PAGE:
There was one particular bridge in this park where for some reason myself and my friends always sat underneath in the shade (2). It had badly cracked concrete either side, which had failed in such a way that it made almost perfect seating for teen bottoms. The grass was worn under the bridge by the continued presence of children, and the hard dirt bowed into a basin where our feet dangled or stood.

We could also often be found playing pooh sticks here as we stopped for a break on our way to wherever we were aimlessly wandering to.

Just next to the bridge was a largely disused building, from which the park gained its name – and was known locally as Babbs Mill. I always imagined that a mad old man lived there – but I never once saw a single soul enter or leave. The place still holds an air of child like mystery in my mind.

Since a lot disappears with the passage of time I honestly don’t remember what as a child I talked about with my friends, but I do remember feeling relaxed and close to them when we watched the river go by, sheltered from rain or sunshine by the rusting steel above us.

The river was also special, and I regularly on hot days waded into it at my favourite stone skimming spot (3) and walked along the river bed in my shoes. This was much to the annoyance of my mom who often saw new leather trainers mysteriously turned to stiff cardboard almost overnight.

I actually waded about a mile down it one particularly sunny and hot day. My friend walked initially with me in the water and then as it deepened alongside on the bank, just to see how far I could get.

When the water level reached my teen testicles (4) I realised the folly of the operation and made my way to shore, realising only when I got out that there was a thick green tide mark  below my trouser waist that would be difficult to explain when I got home.

One winter the man made lake in the middle of the park completely froze over, and my friends and I were amazed to see people walking over to the island in the middle (5) – which previously I had never set foot on.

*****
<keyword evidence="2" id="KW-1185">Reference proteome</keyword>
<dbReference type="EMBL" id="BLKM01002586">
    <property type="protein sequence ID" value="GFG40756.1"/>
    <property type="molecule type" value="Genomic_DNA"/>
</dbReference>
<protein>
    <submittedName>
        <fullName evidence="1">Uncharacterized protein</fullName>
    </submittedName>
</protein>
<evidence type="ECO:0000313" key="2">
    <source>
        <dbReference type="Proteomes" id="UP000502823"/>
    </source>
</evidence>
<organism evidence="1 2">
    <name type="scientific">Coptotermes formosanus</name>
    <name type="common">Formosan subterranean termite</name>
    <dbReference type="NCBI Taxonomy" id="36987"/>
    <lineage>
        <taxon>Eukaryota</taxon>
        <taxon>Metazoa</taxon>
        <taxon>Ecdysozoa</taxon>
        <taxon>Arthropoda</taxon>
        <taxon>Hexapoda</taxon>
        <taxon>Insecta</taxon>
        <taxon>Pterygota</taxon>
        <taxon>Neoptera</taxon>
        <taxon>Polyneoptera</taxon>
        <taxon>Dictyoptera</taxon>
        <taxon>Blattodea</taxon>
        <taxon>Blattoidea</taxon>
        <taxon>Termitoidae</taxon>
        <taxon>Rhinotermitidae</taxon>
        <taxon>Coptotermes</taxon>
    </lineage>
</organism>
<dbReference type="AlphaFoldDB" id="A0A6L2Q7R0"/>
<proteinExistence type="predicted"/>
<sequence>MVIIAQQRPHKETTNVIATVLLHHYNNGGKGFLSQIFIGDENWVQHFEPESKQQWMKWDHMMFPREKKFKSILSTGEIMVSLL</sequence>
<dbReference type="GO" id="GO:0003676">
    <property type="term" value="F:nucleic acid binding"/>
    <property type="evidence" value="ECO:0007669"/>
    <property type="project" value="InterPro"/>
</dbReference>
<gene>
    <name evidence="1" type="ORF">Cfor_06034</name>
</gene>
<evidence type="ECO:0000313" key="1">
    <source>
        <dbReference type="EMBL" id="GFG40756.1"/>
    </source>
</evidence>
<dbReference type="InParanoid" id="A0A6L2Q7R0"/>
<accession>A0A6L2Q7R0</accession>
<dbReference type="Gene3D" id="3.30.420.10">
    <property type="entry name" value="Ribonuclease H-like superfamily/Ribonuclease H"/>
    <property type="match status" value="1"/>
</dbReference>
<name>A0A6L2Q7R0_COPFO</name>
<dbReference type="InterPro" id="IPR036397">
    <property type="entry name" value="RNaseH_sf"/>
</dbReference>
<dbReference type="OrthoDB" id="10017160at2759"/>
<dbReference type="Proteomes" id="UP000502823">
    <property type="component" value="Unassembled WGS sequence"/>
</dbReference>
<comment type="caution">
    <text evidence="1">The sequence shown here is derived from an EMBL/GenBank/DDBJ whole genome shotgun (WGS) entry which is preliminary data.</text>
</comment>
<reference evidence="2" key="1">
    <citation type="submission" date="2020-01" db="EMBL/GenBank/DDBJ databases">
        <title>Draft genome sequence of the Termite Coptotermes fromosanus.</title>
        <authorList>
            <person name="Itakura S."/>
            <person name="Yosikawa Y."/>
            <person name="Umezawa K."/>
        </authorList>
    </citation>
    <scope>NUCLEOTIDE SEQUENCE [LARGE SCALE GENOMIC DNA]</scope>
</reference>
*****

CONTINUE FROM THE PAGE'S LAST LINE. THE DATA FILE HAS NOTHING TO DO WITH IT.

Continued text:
Plucking up all my courage I walked with my companions over the creaking and cracking surface to this forbidden territory, and stood there with them – exhilarated and almost too scared to go back.

As we plucked up our courage and gingerly made our return journey over the ice to dry land I noticed that some older boys (proving that age doesn’t always correspond with wisdom) had gathered in the middle of the lake (6) and had made a bonfire there. They were sitting around it eating, laughing and joking – all completely oblivious to the danger they were placing themselves in.

(This video on YouTube – not made by me – shows the island on the right from the bank, and you can see the birds sitting on the ice as they did.)

When I reached the shore Will slipped on the ice and fell in at the edge. I quickly pulled her out of the water by her lead and collar, shocked and bitterly cold. She sprayed us all with freezing water as she shook herself off trying to get rid of the moisture. I scooped her up and placed her under my jumper, as I tried to get her warm and dry – in the process making my own teeth chatter. She nudged her sodden head past my chin and out of the loose neck of my clothes, unwilling to miss what was going on despite her shivering. 

Will stayed there for a good portion of the journey home until she had warmed and dried. 

The lucky older boys never fell through the ice, much to my complete amazement. I could never walk past that spot again without marvelling at their stupidity.

Further down from the lake was a children’s play area with two metal slides. The larger of the two started at the top of a small hill, and although it was terrible for sliding offered other opportunities to an inventive young mind (7). 

With nothing to do one summer my friend and I spent several hours sitting on the swings and then taking it in turns to lie under the slide with our mouths open as the other attempted to roll a sweet from the top to the bottom in a precision bombing operation.

The 1980’s sweets in question were called ‘trillions’ and were silver, shaped like tiny 3mm aniseed flavoured ballbearings. They coated your fingers and the bag in which they came in this silver dust, and were probably highly toxic, but infinitely pleasurable to suck in large numbers.

Watching their chaotic bouncing descent on the slide was for some reason hilarious at the time. I couldn’t stop laughing at the noise they made on the metal and the complete impossibility of hitting the intended target by anything other than random chance.

After nearly choking to death several times during our game we realised the folly of it and headed off on our bikes to find another source of amusement.

It comes as no surprise to me that these sweets are no longer on sale…

Still – if they were I might go and find a slide somewhere just to roll them one by one, purely for the sake of nostalgia, and the skittering sound they made, which I can still hear today.

Childhood can be crap – and it frequently was for me, but sometimes it can also be absolutely bloody awesome, and give you memories you’ll never forget.

Parks and dogs, and childhood friends…

Sigh.

Davey